La Fille aux yeux d'or

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La Fille aux yeux d'or (English: The Girl With the Golden Eyes) is an 1833 novella by Honoré de Balzac.

Quotes[edit]

Transl. Ellen Marriage (1896 edition); Transl. Charlotte Mandell (2011 edition).

  • Thus we are brought to the third circle of this hell, which, perhaps, will some day find its Dante. In this third social circle, a sort of Parisian belly, in which the interests of the town are digested, and where they are condensed into the form known as /business/, there moves and agitates, as by some acrid and bitter intestinal process, the crowd of lawyers, doctors, notaries, councillors, business men, bankers, big merchants, speculators, and magistrates. Here are to be found even more causes of moral and physical destruction than elsewhere. These people--almost all of them--live in unhealthy offices, in fetid ante-chambers, in little barred dens, and spend their days bowed down beneath the weight of affairs; they rise at dawn to be in time, not to be left behind, to gain all or not to lose, to overreach a man or his money, to open or wind up some business, to take advantage of some fleeting opportunity, to get a man hanged or set him free.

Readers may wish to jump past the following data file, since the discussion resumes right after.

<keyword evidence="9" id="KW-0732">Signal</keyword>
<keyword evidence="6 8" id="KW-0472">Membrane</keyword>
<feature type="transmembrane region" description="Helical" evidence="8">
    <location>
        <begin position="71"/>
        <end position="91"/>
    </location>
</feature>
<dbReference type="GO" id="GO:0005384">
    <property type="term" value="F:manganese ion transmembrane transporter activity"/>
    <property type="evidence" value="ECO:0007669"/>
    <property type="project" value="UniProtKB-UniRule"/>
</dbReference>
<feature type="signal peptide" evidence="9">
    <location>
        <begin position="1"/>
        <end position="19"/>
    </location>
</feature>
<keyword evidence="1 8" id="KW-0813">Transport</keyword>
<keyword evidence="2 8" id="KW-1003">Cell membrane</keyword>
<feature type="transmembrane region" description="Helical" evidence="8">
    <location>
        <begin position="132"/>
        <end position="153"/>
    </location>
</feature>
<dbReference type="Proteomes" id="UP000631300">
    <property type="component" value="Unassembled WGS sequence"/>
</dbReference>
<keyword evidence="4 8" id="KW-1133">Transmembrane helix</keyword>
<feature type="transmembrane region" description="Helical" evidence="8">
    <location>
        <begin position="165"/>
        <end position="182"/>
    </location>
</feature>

• E. Marriage, (trans.), p. 12 (in 1896 edition)
    • First part of the same quote translated by Charlotte Mandell (p. 16 in 2011 edition):
Now we have reached the third circle of this hell, which will someday find its Dante. This third social circle is a kind of Parisian stomach, where the interests of the city are digested and where the crowd of attorneys, doctors, notaries, lawyers, businessmen, bankers, wholesale merchants, speculators, and magistrates are condensed in the form called business affairs, and where the mass is moved and stirred up by an acrid and venomous intestinal agitation.
  • Their genuine stupidity lies hid beneath their specialism. They know their business, but are ignorant of everything which is outside it. So that to preserve their self-conceit they question everything, are crudely and crookedly critical. They appear to be sceptics and are in reality simpletons; they swamp their wits in interminable arguments. Almost all conveniently adopt social, literary, or political prejudices, to do away with the need of having opinions, just as they adapt their conscience to the standard of the Code or the Tribunal of Commerce. Having started early to become men of note, they turn into mediocrities, and crawl over the high places of the world. So, too, their faces present the harsh pallor, the deceitful coloring, those dull, tarnished eyes, and garrulous, sensual mouths, in which the observer recognizes the symptoms of the degeneracy of the thought and its rotation in the circle of a special idea which destroys the creative faculties of the brain and the gift of seeing in large, of generalizing and deducing. No man who has allowed himself to be caught in the revolutions of the gear of these huge machines can ever become great.
    • E. Marriage, (trans.), p. 14 (in 1896 edition)
    • Same quote translated by Charlotte Mandell (p. 18 in 2011 edition):